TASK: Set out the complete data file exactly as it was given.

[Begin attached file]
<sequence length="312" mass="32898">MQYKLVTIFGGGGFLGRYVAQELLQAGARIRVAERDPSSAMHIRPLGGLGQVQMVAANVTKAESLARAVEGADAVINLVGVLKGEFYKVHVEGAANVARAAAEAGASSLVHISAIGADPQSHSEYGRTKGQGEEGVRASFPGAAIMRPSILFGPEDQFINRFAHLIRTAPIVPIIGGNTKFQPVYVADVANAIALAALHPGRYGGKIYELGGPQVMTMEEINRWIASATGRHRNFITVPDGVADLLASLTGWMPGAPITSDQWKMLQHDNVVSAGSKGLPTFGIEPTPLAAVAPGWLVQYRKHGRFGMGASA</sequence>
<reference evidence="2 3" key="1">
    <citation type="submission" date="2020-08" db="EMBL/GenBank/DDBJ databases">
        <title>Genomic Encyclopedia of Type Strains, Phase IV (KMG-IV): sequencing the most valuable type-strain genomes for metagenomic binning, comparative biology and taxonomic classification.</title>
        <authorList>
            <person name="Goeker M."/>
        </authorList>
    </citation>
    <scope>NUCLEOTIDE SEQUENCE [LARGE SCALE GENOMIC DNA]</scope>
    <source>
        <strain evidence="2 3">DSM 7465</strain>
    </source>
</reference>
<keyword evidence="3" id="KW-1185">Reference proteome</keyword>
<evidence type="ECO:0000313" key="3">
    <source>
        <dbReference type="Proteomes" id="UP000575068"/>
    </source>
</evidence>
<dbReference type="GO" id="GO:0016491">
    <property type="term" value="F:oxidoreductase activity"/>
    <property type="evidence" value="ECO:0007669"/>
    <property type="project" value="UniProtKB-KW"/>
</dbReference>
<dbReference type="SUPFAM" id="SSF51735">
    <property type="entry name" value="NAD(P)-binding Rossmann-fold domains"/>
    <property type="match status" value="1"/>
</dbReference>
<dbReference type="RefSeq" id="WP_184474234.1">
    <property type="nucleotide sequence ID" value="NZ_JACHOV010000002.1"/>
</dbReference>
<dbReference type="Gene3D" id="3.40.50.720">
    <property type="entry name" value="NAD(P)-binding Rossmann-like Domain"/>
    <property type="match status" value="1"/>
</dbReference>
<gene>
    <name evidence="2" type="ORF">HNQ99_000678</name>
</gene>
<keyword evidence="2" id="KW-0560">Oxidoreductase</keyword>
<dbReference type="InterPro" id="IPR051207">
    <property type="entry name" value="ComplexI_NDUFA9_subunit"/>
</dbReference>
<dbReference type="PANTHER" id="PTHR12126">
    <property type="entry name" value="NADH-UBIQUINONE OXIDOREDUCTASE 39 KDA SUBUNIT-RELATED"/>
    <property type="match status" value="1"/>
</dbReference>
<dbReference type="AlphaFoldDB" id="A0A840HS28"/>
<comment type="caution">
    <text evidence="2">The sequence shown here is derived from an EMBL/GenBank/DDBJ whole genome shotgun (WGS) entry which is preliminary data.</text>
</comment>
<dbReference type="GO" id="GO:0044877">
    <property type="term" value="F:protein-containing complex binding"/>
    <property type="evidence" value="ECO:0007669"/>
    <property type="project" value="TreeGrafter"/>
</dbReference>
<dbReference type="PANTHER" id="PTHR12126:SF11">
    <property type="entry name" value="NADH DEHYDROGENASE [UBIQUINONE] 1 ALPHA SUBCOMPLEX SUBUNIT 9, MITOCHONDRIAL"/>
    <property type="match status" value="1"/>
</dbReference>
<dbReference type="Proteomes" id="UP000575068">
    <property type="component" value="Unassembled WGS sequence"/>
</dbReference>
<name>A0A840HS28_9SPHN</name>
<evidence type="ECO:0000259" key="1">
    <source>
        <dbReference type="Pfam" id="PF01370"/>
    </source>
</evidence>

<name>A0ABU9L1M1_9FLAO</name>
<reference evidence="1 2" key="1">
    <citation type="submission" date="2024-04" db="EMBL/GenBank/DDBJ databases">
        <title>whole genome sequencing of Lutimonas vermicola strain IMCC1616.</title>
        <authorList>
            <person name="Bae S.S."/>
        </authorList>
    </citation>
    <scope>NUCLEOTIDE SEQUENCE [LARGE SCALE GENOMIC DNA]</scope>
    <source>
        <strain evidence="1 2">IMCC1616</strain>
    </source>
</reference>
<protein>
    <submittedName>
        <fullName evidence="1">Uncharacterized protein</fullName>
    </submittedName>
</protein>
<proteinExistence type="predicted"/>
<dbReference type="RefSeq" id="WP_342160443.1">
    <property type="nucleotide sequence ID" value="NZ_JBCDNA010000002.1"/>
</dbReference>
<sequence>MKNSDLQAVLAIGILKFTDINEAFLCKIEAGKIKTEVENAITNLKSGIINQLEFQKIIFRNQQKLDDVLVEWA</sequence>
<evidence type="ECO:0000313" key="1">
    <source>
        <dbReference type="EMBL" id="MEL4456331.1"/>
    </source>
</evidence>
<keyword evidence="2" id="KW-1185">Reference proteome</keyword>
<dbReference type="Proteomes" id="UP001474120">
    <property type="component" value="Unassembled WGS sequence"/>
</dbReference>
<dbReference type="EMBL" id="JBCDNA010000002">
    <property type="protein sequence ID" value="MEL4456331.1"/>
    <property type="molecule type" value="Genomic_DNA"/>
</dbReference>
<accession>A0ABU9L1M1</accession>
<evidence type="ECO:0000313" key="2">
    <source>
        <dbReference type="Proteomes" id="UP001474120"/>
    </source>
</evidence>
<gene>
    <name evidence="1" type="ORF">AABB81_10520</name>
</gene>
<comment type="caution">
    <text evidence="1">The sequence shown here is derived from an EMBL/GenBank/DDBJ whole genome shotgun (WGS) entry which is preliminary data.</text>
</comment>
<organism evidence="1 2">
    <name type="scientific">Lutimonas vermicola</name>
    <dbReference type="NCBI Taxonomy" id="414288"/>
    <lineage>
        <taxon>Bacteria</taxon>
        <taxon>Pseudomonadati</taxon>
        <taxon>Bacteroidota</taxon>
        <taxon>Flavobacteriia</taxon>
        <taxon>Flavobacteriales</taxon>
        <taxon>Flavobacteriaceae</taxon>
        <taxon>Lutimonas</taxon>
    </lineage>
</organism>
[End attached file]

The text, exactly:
<sequence length="312" mass="32898">MQYKLVTIFGGGGFLGRYVAQELLQAGARIRVAERDPSSAMHIRPLGGLGQVQMVAANVTKAESLARAVEGADAVINLVGVLKGEFYKVHVEGAANVARAAAEAGASSLVHISAIGADPQSHSEYGRTKGQGEEGVRASFPGAAIMRPSILFGPEDQFINRFAHLIRTAPIVPIIGGNTKFQPVYVADVANAIALAALHPGRYGGKIYELGGPQVMTMEEINRWIASATGRHRNFITVPDGVADLLASLTGWMPGAPITSDQWKMLQHDNVVSAGSKGLPTFGIEPTPLAAVAPGWLVQYRKHGRFGMGASA</sequence>
<reference evidence="2 3" key="1">
    <citation type="submission" date="2020-08" db="EMBL/GenBank/DDBJ databases">
        <title>Genomic Encyclopedia of Type Strains, Phase IV (KMG-IV): sequencing the most valuable type-strain genomes for metagenomic binning, comparative biology and taxonomic classification.</title>
        <authorList>
            <person name="Goeker M."/>
        </authorList>
    </citation>
    <scope>NUCLEOTIDE SEQUENCE [LARGE SCALE GENOMIC DNA]</scope>
    <source>
        <strain evidence="2 3">DSM 7465</strain>
    </source>
</reference>
<keyword evidence="3" id="KW-1185">Reference proteome</keyword>
<evidence type="ECO:0000313" key="3">
    <source>
        <dbReference type="Proteomes" id="UP000575068"/>
    </source>
</evidence>
<dbReference type="GO" id="GO:0016491">
    <property type="term" value="F:oxidoreductase activity"/>
    <property type="evidence" value="ECO:0007669"/>
    <property type="project" value="UniProtKB-KW"/>
</dbReference>
<dbReference type="SUPFAM" id="SSF51735">
    <property type="entry name" value="NAD(P)-binding Rossmann-fold domains"/>
    <property type="match status" value="1"/>
</dbReference>
<dbReference type="RefSeq" id="WP_184474234.1">
    <property type="nucleotide sequence ID" value="NZ_JACHOV010000002.1"/>
</dbReference>
<dbReference type="Gene3D" id="3.40.50.720">
    <property type="entry name" value="NAD(P)-binding Rossmann-like Domain"/>
    <property type="match status" value="1"/>
</dbReference>
<gene>
    <name evidence="2" type="ORF">HNQ99_000678</name>
</gene>
<keyword evidence="2" id="KW-0560">Oxidoreductase</keyword>
<dbReference type="InterPro" id="IPR051207">
    <property type="entry name" value="ComplexI_NDUFA9_subunit"/>
</dbReference>
<dbReference type="PANTHER" id="PTHR12126">
    <property type="entry name" value="NADH-UBIQUINONE OXIDOREDUCTASE 39 KDA SUBUNIT-RELATED"/>
    <property type="match status" value="1"/>
</dbReference>
<dbReference type="AlphaFoldDB" id="A0A840HS28"/>
<comment type="caution">
    <text evidence="2">The sequence shown here is derived from an EMBL/GenBank/DDBJ whole genome shotgun (WGS) entry which is preliminary data.</text>
</comment>
<dbReference type="GO" id="GO:0044877">
    <property type="term" value="F:protein-containing complex binding"/>
    <property type="evidence" value="ECO:0007669"/>
    <property type="project" value="TreeGrafter"/>
</dbReference>
<dbReference type="PANTHER" id="PTHR12126:SF11">
    <property type="entry name" value="NADH DEHYDROGENASE [UBIQUINONE] 1 ALPHA SUBCOMPLEX SUBUNIT 9, MITOCHONDRIAL"/>
    <property type="match status" value="1"/>
</dbReference>
<dbReference type="Proteomes" id="UP000575068">
    <property type="component" value="Unassembled WGS sequence"/>
</dbReference>
<name>A0A840HS28_9SPHN</name>
<evidence type="ECO:0000259" key="1">
    <source>
        <dbReference type="Pfam" id="PF01370"/>
    </source>
</evidence>

<name>A0ABU9L1M1_9FLAO</name>
<reference evidence="1 2" key="1">
    <citation type="submission" date="2024-04" db="EMBL/GenBank/DDBJ databases">
        <title>whole genome sequencing of Lutimonas vermicola strain IMCC1616.</title>
        <authorList>
            <person name="Bae S.S."/>
        </authorList>
    </citation>
    <scope>NUCLEOTIDE SEQUENCE [LARGE SCALE GENOMIC DNA]</scope>
    <source>
        <strain evidence="1 2">IMCC1616</strain>
    </source>
</reference>
<protein>
    <submittedName>
        <fullName evidence="1">Uncharacterized protein</fullName>
    </submittedName>
</protein>
<proteinExistence type="predicted"/>
<dbReference type="RefSeq" id="WP_342160443.1">
    <property type="nucleotide sequence ID" value="NZ_JBCDNA010000002.1"/>
</dbReference>
<sequence>MKNSDLQAVLAIGILKFTDINEAFLCKIEAGKIKTEVENAITNLKSGIINQLEFQKIIFRNQQKLDDVLVEWA</sequence>
<evidence type="ECO:0000313" key="1">
    <source>
        <dbReference type="EMBL" id="MEL4456331.1"/>
    </source>
</evidence>
<keyword evidence="2" id="KW-1185">Reference proteome</keyword>
<dbReference type="Proteomes" id="UP001474120">
    <property type="component" value="Unassembled WGS sequence"/>
</dbReference>
<dbReference type="EMBL" id="JBCDNA010000002">
    <property type="protein sequence ID" value="MEL4456331.1"/>
    <property type="molecule type" value="Genomic_DNA"/>
</dbReference>
<accession>A0ABU9L1M1</accession>
<evidence type="ECO:0000313" key="2">
    <source>
        <dbReference type="Proteomes" id="UP001474120"/>
    </source>
</evidence>
<gene>
    <name evidence="1" type="ORF">AABB81_10520</name>
</gene>
<comment type="caution">
    <text evidence="1">The sequence shown here is derived from an EMBL/GenBank/DDBJ whole genome shotgun (WGS) entry which is preliminary data.</text>
</comment>
<organism evidence="1 2">
    <name type="scientific">Lutimonas vermicola</name>
    <dbReference type="NCBI Taxonomy" id="414288"/>
    <lineage>
        <taxon>Bacteria</taxon>
        <taxon>Pseudomonadati</taxon>
        <taxon>Bacteroidota</taxon>
        <taxon>Flavobacteriia</taxon>
        <taxon>Flavobacteriales</taxon>
        <taxon>Flavobacteriaceae</taxon>
        <taxon>Lutimonas</taxon>
    </lineage>
</organism>